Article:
A California city provided alphanumeric pagers for its police officers. Before issuing the pagers the City announced a policy specifying that the City “reserves the right to monitor and log all activity with or without notice” and that “users should have no expectation of privacy or confidentiality when using these resources.” The contract with the wireless internet service provider allowed for a monthly limit on the number of characters each pager could send or receive. Officer Quon was issued one of these pagers. The City was billed an additional fee when that limit was exceeded. Quon exceeded this monthly limit for several months. The police chief sought to determine if the monthly limit was set too low or whether Quon was using the pager for personal messages. The police chief secured a print out of Quon’s monthly use of the pager through the service provider. After examination of the pager records it was determined that Quon was using the pager for non-work related messages. Quon was disciplined for misuse of the police department’s rules pertaining to non-authorized personal use of the public employer’s property.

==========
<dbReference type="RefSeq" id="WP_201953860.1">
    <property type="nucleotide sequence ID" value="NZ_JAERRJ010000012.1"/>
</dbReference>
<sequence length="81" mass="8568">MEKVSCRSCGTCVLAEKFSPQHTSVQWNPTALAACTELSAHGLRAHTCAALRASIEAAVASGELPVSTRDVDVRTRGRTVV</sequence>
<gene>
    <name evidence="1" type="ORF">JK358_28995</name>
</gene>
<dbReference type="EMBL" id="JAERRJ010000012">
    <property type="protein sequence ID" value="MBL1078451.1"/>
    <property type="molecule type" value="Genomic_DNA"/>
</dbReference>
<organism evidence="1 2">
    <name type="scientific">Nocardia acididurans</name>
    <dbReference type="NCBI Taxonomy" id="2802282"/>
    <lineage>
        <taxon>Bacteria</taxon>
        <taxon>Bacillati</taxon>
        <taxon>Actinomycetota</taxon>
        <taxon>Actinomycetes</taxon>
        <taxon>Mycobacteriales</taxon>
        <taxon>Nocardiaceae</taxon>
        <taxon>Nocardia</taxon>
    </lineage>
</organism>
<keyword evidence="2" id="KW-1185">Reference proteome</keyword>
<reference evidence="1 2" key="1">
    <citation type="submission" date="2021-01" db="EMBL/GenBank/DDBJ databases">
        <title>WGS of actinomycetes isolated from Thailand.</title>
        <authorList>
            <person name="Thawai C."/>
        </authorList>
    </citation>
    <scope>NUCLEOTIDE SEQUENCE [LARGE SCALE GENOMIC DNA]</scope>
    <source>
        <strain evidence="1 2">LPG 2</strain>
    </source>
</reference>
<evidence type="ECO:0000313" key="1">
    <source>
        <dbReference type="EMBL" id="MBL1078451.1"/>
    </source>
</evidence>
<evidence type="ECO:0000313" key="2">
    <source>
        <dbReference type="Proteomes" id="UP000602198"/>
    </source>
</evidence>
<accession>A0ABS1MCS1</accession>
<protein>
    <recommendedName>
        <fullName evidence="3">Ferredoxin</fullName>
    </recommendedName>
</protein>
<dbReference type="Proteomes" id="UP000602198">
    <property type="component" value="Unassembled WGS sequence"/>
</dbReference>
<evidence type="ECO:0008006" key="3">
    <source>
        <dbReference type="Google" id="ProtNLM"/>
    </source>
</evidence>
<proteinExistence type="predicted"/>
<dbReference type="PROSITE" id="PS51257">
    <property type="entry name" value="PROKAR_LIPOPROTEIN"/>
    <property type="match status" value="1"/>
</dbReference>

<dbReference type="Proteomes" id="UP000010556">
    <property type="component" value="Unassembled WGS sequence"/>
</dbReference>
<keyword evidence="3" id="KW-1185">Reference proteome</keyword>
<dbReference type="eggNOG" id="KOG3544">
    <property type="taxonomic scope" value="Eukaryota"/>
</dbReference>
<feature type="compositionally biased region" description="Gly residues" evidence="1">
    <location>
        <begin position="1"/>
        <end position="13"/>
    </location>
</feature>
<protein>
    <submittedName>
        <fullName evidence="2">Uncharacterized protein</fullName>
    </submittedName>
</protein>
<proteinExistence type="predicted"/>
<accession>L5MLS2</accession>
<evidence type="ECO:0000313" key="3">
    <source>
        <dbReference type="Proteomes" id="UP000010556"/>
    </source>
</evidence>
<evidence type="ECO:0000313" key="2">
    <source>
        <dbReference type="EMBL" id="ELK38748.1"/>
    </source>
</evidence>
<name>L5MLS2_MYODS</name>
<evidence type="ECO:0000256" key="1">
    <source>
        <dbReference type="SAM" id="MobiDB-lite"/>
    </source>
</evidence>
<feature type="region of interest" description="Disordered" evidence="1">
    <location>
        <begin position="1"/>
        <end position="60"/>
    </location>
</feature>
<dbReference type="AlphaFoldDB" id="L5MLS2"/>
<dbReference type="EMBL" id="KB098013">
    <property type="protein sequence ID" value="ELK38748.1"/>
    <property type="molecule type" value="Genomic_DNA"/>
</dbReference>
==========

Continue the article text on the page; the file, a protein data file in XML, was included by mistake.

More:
Quon filed suit arguing the City violated his Fourth Amendment right to privacy by obtaining and reviewing his pager messages. In  City of Ontario, California, et al. v. Quon, et al., 130 S. Ct. 1133 (2010), the Supreme Court held the search of Quon’s text messages was reasonable and did not violate his Fourth Amendment rights.  The Court concluded that the department’s search of the pager messages was motivated by a legitimate work-related purpose of determining whether the monthly message limit on the City’s contract with the service provider was sufficient to meet the City’s need and the search was not excessively intrusive in light of the intrusion. (i)  However, Quon shouldn’t be viewed as granting a public employer free rein to delve into an employee’s electronic communications.